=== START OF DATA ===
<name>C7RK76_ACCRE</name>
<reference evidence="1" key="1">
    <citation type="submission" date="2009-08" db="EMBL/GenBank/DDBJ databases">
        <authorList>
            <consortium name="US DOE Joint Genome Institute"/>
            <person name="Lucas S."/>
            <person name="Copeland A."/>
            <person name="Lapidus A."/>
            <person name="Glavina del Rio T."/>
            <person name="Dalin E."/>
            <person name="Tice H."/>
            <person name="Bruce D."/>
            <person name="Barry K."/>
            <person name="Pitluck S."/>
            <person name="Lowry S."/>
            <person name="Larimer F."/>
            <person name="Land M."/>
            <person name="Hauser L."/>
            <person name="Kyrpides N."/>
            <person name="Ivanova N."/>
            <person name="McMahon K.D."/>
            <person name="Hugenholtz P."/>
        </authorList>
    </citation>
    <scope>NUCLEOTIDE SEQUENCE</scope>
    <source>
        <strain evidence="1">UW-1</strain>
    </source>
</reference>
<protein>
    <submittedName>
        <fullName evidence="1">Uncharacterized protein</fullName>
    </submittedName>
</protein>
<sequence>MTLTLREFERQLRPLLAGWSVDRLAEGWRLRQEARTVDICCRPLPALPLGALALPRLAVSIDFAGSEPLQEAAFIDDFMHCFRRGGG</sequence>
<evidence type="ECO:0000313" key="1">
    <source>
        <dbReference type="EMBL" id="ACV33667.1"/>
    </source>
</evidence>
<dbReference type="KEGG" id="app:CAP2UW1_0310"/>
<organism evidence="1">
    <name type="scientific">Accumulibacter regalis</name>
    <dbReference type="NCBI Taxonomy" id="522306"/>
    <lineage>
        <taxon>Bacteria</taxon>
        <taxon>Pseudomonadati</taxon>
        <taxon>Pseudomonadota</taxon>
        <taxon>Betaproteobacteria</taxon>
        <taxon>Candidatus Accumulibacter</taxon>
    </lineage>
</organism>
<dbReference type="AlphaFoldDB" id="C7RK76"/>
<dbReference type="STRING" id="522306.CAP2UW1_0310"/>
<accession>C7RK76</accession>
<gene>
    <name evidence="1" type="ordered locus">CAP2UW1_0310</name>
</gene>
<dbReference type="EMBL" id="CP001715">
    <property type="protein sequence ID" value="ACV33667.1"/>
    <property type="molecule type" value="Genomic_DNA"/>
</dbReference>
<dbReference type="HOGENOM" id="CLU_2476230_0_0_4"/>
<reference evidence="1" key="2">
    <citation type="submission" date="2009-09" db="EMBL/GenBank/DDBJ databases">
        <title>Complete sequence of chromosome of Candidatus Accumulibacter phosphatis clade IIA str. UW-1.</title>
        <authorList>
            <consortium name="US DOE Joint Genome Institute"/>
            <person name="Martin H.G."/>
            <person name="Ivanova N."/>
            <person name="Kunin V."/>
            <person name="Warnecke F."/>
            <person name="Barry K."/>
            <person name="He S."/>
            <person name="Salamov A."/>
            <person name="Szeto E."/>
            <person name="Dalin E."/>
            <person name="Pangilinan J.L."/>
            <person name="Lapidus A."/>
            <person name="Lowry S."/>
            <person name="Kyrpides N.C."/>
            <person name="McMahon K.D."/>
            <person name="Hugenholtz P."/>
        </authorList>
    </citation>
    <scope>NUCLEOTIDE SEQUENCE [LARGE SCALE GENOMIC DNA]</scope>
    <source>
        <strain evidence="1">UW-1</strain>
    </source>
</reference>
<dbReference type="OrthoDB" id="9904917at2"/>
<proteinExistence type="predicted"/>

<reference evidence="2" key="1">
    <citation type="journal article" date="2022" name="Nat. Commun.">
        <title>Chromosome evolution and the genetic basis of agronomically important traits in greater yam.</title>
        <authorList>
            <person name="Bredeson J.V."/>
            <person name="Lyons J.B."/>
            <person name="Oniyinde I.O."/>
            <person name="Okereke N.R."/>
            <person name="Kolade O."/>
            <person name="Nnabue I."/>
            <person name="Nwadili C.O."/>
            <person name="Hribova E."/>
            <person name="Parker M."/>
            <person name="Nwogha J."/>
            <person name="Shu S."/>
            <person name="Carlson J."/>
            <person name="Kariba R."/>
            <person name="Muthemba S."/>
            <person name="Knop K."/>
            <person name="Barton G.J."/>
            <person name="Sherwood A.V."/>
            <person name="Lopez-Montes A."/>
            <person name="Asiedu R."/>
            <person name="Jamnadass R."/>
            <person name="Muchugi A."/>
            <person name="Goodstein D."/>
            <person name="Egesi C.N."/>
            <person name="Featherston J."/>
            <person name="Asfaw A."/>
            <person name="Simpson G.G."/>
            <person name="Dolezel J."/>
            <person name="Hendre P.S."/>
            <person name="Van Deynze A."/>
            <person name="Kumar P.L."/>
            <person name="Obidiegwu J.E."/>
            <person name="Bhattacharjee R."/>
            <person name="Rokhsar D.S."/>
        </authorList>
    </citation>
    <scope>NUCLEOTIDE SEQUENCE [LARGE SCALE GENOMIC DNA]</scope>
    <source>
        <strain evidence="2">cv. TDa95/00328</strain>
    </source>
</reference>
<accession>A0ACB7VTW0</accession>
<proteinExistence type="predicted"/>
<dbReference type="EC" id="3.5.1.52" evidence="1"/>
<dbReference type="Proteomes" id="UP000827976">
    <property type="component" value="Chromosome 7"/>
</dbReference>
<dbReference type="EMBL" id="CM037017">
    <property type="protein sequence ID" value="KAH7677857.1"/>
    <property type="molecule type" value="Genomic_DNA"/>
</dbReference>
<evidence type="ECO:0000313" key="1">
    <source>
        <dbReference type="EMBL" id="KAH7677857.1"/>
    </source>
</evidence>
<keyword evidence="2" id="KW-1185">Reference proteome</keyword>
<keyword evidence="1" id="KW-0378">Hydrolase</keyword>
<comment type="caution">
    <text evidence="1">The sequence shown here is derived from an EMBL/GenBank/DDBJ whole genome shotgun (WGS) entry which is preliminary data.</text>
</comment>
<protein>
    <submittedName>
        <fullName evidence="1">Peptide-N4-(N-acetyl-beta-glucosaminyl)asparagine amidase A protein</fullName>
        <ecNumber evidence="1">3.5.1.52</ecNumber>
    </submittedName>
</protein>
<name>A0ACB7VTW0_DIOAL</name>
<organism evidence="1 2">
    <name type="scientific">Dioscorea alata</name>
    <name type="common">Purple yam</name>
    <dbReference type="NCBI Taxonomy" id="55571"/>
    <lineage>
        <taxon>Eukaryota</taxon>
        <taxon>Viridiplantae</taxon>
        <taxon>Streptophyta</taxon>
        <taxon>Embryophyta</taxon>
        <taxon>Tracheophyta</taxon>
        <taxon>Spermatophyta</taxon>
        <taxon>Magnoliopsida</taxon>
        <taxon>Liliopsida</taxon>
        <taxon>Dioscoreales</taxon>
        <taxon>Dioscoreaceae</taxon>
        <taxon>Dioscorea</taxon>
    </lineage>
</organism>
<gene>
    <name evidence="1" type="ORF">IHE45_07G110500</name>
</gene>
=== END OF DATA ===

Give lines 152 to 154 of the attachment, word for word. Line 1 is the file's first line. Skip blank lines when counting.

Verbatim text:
<keyword evidence="2" id="KW-1185">Reference proteome</keyword>
<keyword evidence="1" id="KW-0378">Hydrolase</keyword>
<comment type="caution">